Dear Alpha Consumer,
I am going abroad soon and want to bring cash with me. Are traveler's checks still the best way to do that?
Traveler's checks, like VCRs, are on their way out. "No one uses them anymore," says Chris McGinnis, editor of Expedia Travel Trendwatch.
In fact, AAA Mid-Atlantic will soon stop offering them altogether. Ron Kosh, a vice president at the company, says demand for the paper checks has declined significantly, largely because of the rise in electronic options. Retailers abroad are often reluctant to accept traveler's checks because of fraud risks and additional fees associated with them, he adds. (Instead of providing traveler's checks, which it did for members at no additional charge, AAA Mid-Atlantic offers travel debit cards and foreign currency exchange.)
Because of the growth of online banking, withdrawing money abroad has never been easier. Travel experts recommend using debit cards at local ATMs, credit cards, and even U.S. dollars. Here are tips for accessing money abroad:
Wait until you get there. McGinnis recommends using your debit card at an airport ATM machine as soon as you arrive in the country. It will charge the standard—and unavoidable—$2 to $5 fee, and in some cases an additional percentage fee, but not the commission charged by banks in the United States or exchange counters at the airports. Taking out money in large chunks instead of making many small ATM withdrawals will keep those fees to a minimum.
Bring two credit cards. Mary Peters, president of Friendly Travel American Express, recommends having a backup credit card for emergencies. She also says to check your credit limit, because some purchases—such as renting a car—temporarily tie up a big chunk of it.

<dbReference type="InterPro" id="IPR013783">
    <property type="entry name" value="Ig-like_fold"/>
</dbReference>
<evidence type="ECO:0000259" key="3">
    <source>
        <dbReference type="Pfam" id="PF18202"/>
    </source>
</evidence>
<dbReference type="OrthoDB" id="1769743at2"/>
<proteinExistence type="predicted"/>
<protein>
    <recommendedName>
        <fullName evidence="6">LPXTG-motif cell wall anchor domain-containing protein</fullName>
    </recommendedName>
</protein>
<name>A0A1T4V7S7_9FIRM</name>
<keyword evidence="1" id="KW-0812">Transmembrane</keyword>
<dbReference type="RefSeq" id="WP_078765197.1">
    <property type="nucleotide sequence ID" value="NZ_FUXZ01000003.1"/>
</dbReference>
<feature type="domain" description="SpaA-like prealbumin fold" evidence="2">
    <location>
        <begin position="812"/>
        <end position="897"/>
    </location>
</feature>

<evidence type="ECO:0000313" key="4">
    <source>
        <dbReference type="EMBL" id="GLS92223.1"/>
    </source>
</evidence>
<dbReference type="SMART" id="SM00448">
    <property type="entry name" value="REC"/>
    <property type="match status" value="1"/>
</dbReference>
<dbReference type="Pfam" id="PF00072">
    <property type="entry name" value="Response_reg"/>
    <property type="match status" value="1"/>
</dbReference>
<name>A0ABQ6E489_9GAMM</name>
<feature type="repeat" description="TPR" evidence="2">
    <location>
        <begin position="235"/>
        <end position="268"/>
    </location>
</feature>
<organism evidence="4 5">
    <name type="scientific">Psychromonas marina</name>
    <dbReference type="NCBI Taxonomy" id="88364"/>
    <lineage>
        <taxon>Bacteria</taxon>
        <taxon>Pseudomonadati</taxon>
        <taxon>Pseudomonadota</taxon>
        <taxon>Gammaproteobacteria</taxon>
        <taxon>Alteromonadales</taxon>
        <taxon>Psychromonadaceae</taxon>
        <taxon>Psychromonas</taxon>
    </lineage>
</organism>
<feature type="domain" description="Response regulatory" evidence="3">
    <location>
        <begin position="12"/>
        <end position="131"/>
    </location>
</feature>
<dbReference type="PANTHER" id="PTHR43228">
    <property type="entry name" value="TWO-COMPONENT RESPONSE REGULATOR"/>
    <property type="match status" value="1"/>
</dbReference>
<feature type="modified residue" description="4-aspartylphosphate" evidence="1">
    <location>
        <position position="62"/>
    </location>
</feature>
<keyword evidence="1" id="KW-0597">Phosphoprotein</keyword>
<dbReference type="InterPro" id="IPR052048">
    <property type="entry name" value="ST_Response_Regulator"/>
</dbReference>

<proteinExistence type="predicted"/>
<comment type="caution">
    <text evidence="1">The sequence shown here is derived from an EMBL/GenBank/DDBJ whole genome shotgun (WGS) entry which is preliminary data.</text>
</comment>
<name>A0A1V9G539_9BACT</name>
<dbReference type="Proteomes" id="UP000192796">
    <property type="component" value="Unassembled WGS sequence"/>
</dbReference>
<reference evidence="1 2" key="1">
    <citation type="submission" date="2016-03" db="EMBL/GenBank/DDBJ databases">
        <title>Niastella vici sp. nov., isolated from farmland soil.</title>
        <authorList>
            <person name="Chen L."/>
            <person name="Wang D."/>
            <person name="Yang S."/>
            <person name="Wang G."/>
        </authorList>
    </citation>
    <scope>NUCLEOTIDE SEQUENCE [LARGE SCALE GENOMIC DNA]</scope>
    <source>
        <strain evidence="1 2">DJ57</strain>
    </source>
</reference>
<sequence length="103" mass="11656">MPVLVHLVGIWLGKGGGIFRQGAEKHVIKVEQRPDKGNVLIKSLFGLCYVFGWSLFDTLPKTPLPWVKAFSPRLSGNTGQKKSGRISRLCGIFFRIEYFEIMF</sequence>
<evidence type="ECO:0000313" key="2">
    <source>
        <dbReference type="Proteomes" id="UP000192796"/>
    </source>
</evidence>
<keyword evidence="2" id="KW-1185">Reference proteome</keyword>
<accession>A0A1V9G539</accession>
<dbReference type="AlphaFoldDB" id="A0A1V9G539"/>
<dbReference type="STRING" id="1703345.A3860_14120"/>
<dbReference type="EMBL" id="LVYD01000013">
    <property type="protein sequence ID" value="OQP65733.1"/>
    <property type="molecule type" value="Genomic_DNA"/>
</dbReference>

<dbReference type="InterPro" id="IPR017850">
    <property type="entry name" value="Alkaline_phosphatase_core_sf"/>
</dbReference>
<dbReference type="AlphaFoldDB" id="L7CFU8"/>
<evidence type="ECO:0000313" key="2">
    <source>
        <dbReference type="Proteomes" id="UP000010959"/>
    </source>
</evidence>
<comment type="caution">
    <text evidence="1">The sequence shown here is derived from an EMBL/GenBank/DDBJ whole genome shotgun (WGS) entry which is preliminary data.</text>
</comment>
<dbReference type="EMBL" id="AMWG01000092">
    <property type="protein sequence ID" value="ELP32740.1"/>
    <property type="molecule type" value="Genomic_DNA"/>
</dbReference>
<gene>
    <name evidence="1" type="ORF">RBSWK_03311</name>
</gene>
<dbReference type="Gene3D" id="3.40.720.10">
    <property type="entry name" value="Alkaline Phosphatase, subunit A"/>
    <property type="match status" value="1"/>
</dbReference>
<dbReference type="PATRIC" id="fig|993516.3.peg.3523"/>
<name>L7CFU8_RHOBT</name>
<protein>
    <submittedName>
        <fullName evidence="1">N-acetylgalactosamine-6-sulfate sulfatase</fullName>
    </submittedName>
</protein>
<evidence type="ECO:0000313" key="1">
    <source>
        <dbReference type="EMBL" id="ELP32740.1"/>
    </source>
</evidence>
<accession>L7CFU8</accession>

Watch for fees. A study by the website IndexCreditCards.com found that some credit cards charge extra fees for use abroad. It found that Capital One, for example, charged no fee, but that Bank of America and Citibank charged 3 percent fees. That means an extra $12 on a $400 hotel bill.
Tell your bank your plans. With banks on the lookout for fraud and identify theft, they might freeze your account if they suddenly see withdrawals made in a foreign country, warns Peters. And if you're traveling, they might not be able to reach you to confirm it's you doing the spending. To prevent a money lockdown while traveling, take two minutes to call your bank and let them know ahead of time that you'll be on the road.
Bring U.S. dollars. While banks will charge hefty fees for converting greenbacks to local currency, having a few American dollars in your pocket can provide some insurance for emergencies. As Peters puts it, "[There's] nothing scarier than no money in a foreign country."
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